The deputy prime minister, Barnaby Joyce, says any new investment mechanism for the energy sector, be it a clean energy target or an alternative, will need to keep coal-fired power stations open.
Asked on Wednesday whether he agreed with a clear statement he made in mid-July that he would support a clean energy target if it was set with a threshold allowing high-efficiency coal in the mix, Joyce said the government needed to make “a diligent plan to keep coal-fired power going.”
During a press conference where he faced repeated questions about the government’s lack of a settled energy policy, Joyce was also asked about the government’s proposed export controls, which are designed to keep more gas onshore for domestic supply.
Labor has been making a case that the government may be delaying pulling the trigger on the export mechanism because Joyce is the acting resources minister, and currently faces questions about whether or not he is eligible to be in the parliament, which potentially leaves his ministerial decision-making open to legal challenge.
The deputy prime minister pointed to the fact that gas companies had already responded to the government’s intervention by making more product available, before appearing to argue he had not pulled the trigger on the gas mechanism because it wouldn’t deliver the desired result.
“If we pulled the trigger on this some time ago then would that gas we brought onto the market be there? No,” Joyce told reporters.
The government is now inching towards making a decision on a new investment mechanism for the energy sector, and it has been clear for some time the Coalition will not implement the specific clean energy target modelled by the chief scientist in his review of the national electricity market.
Finkel’s target was modelled at a level where coal would not get certificates, and the Nationals have been making it clear for months that keeping coal in the mix is the price of their support for any policy change.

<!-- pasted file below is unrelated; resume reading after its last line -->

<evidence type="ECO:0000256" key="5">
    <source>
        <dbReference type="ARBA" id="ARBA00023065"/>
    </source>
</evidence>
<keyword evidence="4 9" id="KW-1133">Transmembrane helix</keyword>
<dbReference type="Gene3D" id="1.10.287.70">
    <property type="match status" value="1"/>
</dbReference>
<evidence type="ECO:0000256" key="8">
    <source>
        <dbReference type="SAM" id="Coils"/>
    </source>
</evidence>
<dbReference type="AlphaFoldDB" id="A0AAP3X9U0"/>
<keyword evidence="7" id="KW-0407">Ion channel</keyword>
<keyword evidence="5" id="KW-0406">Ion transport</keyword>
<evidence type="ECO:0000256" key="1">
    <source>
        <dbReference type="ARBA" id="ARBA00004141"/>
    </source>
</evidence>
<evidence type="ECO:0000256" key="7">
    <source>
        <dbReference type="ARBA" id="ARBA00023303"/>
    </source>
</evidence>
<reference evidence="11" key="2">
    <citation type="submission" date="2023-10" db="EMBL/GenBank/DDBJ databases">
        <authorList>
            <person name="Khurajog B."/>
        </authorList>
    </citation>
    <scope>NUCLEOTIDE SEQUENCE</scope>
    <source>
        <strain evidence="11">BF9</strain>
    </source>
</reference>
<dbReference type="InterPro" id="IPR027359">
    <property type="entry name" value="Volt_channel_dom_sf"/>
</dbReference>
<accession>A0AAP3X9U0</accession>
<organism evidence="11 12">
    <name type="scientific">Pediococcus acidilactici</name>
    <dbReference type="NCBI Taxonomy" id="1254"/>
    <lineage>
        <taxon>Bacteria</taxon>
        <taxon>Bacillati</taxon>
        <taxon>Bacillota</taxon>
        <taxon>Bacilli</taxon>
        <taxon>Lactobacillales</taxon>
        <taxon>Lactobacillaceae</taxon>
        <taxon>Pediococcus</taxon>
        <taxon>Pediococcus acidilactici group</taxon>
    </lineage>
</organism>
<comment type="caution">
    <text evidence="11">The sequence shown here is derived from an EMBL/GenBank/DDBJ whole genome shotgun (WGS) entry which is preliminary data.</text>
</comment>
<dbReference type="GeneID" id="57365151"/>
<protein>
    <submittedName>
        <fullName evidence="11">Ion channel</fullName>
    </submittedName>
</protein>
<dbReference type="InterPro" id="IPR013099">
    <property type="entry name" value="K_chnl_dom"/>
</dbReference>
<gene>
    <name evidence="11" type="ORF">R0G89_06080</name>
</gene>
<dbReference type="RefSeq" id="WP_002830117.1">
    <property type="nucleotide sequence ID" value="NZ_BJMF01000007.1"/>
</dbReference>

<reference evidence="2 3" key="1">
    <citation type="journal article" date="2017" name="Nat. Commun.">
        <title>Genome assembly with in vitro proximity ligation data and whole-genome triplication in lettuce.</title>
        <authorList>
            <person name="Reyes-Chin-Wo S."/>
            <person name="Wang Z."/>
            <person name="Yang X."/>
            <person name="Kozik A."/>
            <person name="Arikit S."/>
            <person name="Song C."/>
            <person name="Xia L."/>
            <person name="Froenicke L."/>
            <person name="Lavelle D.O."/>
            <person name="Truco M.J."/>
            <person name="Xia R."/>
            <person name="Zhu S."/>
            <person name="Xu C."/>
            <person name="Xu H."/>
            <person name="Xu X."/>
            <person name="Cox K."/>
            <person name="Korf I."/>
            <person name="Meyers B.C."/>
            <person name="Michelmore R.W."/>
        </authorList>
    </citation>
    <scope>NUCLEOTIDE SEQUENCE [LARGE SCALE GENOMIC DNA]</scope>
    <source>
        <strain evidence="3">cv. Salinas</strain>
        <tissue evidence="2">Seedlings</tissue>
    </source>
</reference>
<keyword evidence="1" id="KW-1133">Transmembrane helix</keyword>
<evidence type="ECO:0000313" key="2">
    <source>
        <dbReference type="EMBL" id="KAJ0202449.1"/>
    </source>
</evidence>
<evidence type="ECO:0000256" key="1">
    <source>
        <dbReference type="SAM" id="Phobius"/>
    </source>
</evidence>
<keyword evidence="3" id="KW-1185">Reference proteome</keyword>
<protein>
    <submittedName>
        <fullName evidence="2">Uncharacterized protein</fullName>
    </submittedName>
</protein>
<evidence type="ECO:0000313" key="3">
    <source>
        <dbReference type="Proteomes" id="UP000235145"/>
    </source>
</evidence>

As it moves towards crunch point, the government is making it clear the new investment framework, which it wants to resolve before the summer parliamentary recess, will need to be geared to reliability and affordability as well as to emissions reduction, and encompass all technologies.
The treasurer, Scott Morrison, told reporters the government was working to deliver a mechanism that would provide certainty for investors and would encompass “an all-of-the-above approach when it comes to the resources that are required to drive our energy sector” – including coal-fired power.
But the former head of the Clean Energy Finance Corporation says there is no investor appetite for a new baseload coal-fired power station in Australia, despite the government’s repeated promotion of the idea.
Oliver Yates, who stood down from the CEFC in 2016, rejected political arguments that too much attention had been paid to building renewable energy projects in recent years and not enough attention has been paid to storage.
Yates told the ABC the major problem in the national electricity market was the lack of interconnectors which could transmit power quickly and efficiently across state borders.
He also defended AGL’s decision to close the ageing Liddell power plant in New South Wales and give the market several years notice of its intentions. “AGL was kind enough to announce almost two or three years ago that they intended to shut down Liddell in 2022”.
“Even under the Finkel review, [it] only requires that coal-fired power stations give three years’ notice. AGL gave about seven.
“What that enabled was the market to get on with working out how they were going to provide replacement capacity [of electricity] so people have been looking at transactions to invest in, and finding ways to replace, the capacity that would be lost when Liddell falls out of the market.”
Yates, a former Macquarie banker who stood unsuccessfully in 2009 for NSW Liberal preselection for the Senate, said the Turnbull government should get out of the way and allow AEMO to do its job.
“If people just allowed AEMO to just get on with the job, as was set out under the Finkel review, then the government could back away from being involved in these discussions.
“AEMO in the report has stated what they’re currently doing. Finkel actually required a whole variety of aspects and steps to be taken, including the establishment of an energy security board, the establishment of an expert panel and working groups, to follow through the Finkel recommendations.
“If the government just allowed AEMO to get on with the job of ensuring that we have reliable and stable supply then it would probably become de-politicised.